But there is still an option to subscribe to Twitter accounts via RSS: At least in Google Reader you can simply add a subscription via the old profile URL e.g.
    Of course the fact that this isn't documented anywhere on the Twitter site means that hardly anybody will do that, and I'm afraid Twitter might kill this option as well some day in the future.

  2. Unfortunately, the big guys (twitter and Facebook) donthave any incentive at using rss feeds. There goal is to keep the developer crowd captive and forcing them to use their Apis is just a way of doing that.
    What's more scary is to see all the smaller, more recently launched services do the same : foursquare, instagram….of course, they too want to lock devs, but it's certainly not that easy. Eventually, interoperability on the web will disapear as the effort to build and maintain services that consume and publish data from different services I'll become harder and harder.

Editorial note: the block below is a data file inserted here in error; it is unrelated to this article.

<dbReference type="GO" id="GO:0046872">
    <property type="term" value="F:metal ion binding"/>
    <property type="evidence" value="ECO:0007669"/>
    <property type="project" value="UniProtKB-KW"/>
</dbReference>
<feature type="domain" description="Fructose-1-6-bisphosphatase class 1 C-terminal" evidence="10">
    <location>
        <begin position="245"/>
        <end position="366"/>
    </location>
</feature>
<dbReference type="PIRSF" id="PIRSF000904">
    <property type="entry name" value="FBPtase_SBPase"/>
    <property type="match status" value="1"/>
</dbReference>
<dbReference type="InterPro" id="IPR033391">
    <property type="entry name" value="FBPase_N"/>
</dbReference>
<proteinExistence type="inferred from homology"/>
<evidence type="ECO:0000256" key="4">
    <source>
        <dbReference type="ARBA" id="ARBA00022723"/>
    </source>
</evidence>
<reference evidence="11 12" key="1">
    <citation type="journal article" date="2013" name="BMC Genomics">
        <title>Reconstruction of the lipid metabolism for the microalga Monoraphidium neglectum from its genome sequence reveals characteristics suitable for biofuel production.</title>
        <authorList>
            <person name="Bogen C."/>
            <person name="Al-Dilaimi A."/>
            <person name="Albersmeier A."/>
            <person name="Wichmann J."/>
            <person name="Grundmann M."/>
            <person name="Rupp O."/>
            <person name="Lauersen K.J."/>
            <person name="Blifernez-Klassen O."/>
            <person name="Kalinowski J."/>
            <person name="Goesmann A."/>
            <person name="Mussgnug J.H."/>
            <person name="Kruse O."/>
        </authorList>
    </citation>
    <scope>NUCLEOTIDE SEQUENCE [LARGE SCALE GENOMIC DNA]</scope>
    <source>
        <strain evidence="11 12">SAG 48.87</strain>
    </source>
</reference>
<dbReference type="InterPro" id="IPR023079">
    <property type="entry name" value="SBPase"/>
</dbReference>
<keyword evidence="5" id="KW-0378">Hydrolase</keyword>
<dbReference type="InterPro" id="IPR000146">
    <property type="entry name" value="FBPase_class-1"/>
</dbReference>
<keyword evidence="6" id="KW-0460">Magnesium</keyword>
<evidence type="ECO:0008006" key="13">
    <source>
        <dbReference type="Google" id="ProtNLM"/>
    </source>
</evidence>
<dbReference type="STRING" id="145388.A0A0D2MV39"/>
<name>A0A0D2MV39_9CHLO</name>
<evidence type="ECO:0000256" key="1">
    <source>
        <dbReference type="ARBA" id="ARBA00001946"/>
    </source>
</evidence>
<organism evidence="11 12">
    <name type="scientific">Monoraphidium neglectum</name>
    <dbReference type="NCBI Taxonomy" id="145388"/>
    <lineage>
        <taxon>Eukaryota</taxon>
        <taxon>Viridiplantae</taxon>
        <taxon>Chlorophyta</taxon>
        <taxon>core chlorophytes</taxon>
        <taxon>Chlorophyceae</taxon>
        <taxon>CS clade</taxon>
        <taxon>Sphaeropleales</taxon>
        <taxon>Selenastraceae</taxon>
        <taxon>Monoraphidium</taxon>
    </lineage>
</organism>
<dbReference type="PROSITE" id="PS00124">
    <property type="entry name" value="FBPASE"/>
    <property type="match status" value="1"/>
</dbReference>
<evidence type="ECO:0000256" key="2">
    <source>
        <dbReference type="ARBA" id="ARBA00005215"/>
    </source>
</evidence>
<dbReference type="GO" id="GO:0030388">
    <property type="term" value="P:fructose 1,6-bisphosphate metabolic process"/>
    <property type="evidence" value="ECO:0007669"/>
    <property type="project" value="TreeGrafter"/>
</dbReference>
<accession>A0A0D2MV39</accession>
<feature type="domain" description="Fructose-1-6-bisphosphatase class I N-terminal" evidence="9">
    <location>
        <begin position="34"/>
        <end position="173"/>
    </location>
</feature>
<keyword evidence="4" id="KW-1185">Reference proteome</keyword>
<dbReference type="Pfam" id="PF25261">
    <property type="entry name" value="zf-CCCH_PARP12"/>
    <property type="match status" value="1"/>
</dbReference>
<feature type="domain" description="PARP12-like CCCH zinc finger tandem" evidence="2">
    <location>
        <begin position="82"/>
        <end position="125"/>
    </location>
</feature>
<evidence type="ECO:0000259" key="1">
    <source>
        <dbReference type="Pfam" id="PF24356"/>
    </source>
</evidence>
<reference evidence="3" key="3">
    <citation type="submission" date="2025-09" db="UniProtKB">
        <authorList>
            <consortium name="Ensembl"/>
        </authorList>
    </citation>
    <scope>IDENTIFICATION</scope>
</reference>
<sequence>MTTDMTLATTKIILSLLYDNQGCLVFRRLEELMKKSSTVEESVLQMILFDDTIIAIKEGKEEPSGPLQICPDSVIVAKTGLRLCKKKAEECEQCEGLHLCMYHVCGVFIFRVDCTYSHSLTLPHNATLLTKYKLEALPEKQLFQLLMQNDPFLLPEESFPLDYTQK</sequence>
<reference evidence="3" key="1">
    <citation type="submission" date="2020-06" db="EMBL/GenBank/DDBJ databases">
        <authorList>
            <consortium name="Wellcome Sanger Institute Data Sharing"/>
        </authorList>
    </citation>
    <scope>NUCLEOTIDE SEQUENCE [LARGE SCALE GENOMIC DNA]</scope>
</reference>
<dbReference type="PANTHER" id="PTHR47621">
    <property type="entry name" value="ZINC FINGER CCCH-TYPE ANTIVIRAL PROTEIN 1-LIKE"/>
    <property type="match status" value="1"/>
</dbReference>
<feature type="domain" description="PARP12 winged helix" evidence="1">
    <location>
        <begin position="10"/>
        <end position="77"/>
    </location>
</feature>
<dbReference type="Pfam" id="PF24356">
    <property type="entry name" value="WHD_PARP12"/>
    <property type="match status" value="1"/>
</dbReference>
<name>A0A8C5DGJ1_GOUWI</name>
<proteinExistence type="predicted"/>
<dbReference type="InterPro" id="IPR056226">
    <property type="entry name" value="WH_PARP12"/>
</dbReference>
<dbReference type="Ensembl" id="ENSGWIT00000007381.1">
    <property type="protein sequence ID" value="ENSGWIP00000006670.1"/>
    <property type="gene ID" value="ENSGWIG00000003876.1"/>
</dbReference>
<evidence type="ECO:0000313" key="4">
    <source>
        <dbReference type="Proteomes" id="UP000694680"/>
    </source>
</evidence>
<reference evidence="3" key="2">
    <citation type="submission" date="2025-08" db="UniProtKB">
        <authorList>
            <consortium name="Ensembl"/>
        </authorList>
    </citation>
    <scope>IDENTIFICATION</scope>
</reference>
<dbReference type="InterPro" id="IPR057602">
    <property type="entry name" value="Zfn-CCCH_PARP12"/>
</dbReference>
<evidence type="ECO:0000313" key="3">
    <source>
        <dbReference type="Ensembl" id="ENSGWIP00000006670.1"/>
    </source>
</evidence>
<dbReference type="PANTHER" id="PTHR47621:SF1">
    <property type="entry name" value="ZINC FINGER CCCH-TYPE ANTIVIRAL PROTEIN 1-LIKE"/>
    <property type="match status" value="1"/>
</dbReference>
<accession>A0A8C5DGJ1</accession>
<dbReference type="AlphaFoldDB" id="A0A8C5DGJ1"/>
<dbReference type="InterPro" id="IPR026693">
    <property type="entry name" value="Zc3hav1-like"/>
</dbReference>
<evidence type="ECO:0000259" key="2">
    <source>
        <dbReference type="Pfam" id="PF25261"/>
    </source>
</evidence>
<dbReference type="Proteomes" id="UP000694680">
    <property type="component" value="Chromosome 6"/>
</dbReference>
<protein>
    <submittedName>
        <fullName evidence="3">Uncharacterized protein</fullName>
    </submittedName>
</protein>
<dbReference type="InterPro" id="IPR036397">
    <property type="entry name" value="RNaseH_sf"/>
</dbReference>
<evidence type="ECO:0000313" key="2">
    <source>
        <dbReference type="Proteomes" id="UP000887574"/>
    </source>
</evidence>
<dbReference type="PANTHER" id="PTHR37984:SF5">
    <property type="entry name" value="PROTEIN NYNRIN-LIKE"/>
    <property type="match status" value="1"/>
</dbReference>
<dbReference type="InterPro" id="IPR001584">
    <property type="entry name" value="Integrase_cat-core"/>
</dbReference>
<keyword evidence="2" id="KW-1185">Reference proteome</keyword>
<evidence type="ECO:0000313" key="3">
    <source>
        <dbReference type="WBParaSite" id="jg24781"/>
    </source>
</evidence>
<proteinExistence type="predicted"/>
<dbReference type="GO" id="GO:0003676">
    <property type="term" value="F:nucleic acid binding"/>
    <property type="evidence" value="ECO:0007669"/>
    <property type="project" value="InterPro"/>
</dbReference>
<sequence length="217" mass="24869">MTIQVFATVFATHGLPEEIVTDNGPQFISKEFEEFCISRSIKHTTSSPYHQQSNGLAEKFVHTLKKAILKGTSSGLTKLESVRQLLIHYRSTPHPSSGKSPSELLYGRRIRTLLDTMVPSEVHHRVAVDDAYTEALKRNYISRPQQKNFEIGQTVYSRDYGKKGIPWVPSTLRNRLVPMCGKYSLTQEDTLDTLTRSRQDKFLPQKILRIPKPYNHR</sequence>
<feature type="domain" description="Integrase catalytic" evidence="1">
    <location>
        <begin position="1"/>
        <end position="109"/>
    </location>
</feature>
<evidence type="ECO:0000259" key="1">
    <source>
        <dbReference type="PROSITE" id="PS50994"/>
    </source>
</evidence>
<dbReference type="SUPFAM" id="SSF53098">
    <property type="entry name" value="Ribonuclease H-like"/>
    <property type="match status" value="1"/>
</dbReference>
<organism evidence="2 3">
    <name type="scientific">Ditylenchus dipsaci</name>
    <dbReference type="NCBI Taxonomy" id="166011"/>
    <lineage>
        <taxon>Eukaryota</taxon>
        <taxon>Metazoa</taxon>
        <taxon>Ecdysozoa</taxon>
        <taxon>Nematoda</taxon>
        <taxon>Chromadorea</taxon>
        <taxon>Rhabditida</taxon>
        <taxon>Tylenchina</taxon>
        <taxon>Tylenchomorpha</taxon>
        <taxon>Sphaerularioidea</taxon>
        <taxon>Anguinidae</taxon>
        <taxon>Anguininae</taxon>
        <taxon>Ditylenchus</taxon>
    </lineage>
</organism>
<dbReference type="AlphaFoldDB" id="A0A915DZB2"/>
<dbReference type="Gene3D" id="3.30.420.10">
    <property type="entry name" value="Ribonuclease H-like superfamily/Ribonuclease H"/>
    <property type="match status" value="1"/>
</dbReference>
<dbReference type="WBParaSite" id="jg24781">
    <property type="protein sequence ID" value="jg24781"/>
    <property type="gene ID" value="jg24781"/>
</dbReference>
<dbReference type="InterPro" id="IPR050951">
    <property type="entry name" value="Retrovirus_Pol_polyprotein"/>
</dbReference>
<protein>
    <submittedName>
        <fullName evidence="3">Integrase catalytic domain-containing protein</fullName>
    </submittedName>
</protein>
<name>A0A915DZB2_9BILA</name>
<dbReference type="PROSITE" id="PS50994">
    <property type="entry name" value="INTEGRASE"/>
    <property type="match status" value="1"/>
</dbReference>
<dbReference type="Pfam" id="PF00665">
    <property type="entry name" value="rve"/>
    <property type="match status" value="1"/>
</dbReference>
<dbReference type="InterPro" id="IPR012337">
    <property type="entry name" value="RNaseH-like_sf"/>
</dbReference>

It probably sounds overly pessimistic, but there are already web apps that only work on iOS devices, and we may at some point have to use a different “browser” to consume different apps.

    To prevent this, I hope that the huge crowd of “small 3rd party developers” and the smaller web apps start pushing for open standards again, with little or no coupling to a specific platform.

  3. Yes, it makes sense that they would eventually want to restrict the content generated on their sites. So many other sites were/are operational by simply linking to the RSS. In the beginning, that exposure probably helped Twitter and Facebook, but now it's there content to lose. It's sad and I miss it, too.

  4. Interesting – Google must either be using the Twitter API to get that, or
    they still have the old RSS feed cached and the link still works.

  5. I think, for me, this comes down to the sort of media RSS is suited to. I wouldn't personally choose to subscribe to a persons profile feed, as status updates and the like seem almost irrelevant and disjointed when out of the context of a social network.

    RSS is still an integral part of any blog, and I suspect always will be… Being much less frequent and more likely to warrant a click through, with few social actions tied to the content, that's where RSS makes sense to me.